Here is some guidance which may assist with making safe decisions.

SCRA Guidance for when rowing resumes:

  1. Do not attempt to go rowing if you feel unwell, or have any symptoms consistent with Covid 19, or are supposed to be shielding, regardless of whether this may result in a row being cancelled.
  2. Consider safe management of those requiring assistance to get in / out of boats and whether this is possible within current advice and personnel.
  3. Use your own, clean equipment (water bottles, clothing, VHFs etc). If borrowed or club equipment is used (life jackets, seat cushions etc) this must be thoroughly cleaned between crews.

 (It is the soap and thorough scrubbing and then rinsing that helps to disable and remove any virus, and it does not matter if the water is hot or cold. Washing-up liquid is as good as soap for removing the virus. The soapy water should also help remove any virus from your hands at the same time).

  • Be mindful of ‘contact’ areas on the boat such as gunwales, seats, tillers, including rope tillers, etc and ensure these are wiped for each new crew.
  • Wash your hands before and after rowing. If you wear gloves, ensure your gloves are clean each time.
  • Follow Scottish Government advice with regard to face coverings. The face covering is to protect others, not the wearer.
  • The ‘Test and Protect’ contact-tracing app, may necessitate personal mobile phones being carried. (People signed up to this app receive a text alert on their phone, notifying them if they have been in contact with a person subsequently testing positive for Covid 19). However, be mindful that mobile signal may be absent in some areas.
  • Be more cautious than normal. You want to reduce the chances of others being called out to assist you until all support services are fully up and running.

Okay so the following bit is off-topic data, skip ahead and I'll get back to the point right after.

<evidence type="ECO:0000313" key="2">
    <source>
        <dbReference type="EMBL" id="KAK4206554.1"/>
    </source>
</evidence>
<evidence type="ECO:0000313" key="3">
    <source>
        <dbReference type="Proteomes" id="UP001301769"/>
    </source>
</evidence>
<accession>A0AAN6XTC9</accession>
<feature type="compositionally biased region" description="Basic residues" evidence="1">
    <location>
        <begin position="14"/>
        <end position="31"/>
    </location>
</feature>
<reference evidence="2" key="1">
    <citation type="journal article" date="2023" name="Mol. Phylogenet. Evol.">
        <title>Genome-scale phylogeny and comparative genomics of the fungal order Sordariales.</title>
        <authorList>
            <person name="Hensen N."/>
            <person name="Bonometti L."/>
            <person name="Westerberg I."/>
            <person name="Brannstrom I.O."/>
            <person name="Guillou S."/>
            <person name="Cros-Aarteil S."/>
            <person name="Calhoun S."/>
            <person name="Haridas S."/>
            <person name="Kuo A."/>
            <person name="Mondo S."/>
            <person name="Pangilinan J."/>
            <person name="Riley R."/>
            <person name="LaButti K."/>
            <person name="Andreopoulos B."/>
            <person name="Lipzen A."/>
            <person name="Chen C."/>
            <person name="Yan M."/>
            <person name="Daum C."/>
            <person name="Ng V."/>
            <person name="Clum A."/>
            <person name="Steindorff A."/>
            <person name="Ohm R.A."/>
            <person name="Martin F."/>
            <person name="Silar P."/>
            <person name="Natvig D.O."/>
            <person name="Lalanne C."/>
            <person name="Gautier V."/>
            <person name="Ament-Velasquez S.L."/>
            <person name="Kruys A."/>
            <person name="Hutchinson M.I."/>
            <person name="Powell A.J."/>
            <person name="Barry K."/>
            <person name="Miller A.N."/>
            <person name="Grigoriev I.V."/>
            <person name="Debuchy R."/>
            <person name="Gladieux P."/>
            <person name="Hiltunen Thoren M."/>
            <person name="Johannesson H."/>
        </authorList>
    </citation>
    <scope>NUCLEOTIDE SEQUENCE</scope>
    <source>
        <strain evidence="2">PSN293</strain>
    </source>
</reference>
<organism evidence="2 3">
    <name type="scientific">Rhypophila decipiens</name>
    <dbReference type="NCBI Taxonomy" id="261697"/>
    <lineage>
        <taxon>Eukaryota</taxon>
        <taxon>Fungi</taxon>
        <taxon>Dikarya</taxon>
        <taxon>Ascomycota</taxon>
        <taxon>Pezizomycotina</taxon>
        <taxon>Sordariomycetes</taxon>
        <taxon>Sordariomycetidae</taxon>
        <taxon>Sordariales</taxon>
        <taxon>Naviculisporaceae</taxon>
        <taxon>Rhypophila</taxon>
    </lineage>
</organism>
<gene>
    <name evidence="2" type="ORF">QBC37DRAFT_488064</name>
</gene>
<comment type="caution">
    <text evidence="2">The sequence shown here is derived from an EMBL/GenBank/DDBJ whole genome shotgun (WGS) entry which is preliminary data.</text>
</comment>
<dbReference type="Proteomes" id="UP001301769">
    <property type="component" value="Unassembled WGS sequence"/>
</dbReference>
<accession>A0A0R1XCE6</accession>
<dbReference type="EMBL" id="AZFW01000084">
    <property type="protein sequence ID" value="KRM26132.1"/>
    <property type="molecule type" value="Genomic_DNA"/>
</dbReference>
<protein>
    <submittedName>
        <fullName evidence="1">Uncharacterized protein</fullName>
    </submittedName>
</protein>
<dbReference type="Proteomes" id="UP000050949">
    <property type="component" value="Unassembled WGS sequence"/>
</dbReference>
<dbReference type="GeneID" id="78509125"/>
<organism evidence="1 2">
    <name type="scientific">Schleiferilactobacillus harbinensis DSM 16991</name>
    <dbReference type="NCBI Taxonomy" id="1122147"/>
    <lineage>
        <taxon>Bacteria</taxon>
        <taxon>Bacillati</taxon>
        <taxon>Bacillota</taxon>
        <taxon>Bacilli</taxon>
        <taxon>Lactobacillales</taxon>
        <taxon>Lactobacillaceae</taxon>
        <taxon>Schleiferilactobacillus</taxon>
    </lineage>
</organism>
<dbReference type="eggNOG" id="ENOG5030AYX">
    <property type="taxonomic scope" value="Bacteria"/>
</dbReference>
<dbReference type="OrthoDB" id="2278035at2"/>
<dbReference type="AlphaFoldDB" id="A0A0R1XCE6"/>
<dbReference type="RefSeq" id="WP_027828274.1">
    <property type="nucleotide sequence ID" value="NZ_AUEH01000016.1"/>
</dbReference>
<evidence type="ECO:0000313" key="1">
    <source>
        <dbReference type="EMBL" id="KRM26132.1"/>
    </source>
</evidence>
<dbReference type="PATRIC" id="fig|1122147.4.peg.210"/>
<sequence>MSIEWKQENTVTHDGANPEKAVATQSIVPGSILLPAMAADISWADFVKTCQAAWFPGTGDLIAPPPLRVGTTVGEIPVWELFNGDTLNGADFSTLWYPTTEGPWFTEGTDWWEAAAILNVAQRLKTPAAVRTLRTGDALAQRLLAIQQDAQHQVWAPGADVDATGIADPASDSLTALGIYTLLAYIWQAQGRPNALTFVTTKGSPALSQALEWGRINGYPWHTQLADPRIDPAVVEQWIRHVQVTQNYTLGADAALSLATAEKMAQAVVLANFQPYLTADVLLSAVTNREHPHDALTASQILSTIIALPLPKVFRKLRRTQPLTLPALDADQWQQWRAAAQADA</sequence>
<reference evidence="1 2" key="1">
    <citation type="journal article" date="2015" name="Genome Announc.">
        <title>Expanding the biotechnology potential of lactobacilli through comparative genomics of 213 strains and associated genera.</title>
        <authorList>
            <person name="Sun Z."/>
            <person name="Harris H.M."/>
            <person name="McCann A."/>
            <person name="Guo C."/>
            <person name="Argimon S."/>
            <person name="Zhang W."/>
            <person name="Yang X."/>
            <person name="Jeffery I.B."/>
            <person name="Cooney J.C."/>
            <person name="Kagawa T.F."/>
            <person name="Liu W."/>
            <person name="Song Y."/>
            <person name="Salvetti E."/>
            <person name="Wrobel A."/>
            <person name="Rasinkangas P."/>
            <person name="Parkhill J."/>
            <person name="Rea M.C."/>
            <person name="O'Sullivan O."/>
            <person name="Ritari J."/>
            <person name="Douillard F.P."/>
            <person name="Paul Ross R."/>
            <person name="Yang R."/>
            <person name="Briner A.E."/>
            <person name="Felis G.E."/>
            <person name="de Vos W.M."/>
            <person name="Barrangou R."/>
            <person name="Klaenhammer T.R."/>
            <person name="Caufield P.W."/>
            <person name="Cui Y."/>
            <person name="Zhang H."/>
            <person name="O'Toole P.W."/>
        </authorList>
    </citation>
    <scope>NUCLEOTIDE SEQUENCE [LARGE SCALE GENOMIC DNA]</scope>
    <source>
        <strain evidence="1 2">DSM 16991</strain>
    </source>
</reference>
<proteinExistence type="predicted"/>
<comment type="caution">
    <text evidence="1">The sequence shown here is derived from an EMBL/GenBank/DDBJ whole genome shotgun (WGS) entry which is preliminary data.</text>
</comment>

• Wash down the boats and oars with soapy water and/or disinfectant after the outing, paying particular attention to the parts which you know you have touched.
  • Wash / wipe down your kit when you get home, including your gloves. Wash your hands after your activity, and before you engage in other activity.
  • Further consideration will be necessary for those with club houses or undertaking boat building and routine maintenance.

If you are intending to take a picnic class boat or other small boat out, please only do so after carefully risk assessing the proposed activity, and at all times being very considerate of others and take extra care.   Remember that although what you are doing is probably not a club activity, any negative feedback or outcome will probably affect your club and indeed the whole fixed seat coastal rowing community.  Ensure that your local harbour authority are happy for you to use whatever facility you need to use to get on the water.  Follow the advice in the SCRA guidance document above in so far as it is applicable to your activity and always comply with Scottish Government advice re hygiene, social distancing and distance travelled to participate.

The future will be very different. Even into Phase 4 and beyond some of the hygiene and social distancing requirements may continue. Clubs need to consider the implications, such as more life jackets, access to cleaning/sanitizing facilities at their launch sites, etc. In the coming days, we will be adding to this post with examples of procedures developed by clubs, so please look out for these.    Last update: 30 July 2020  

Scottish Government updates are here: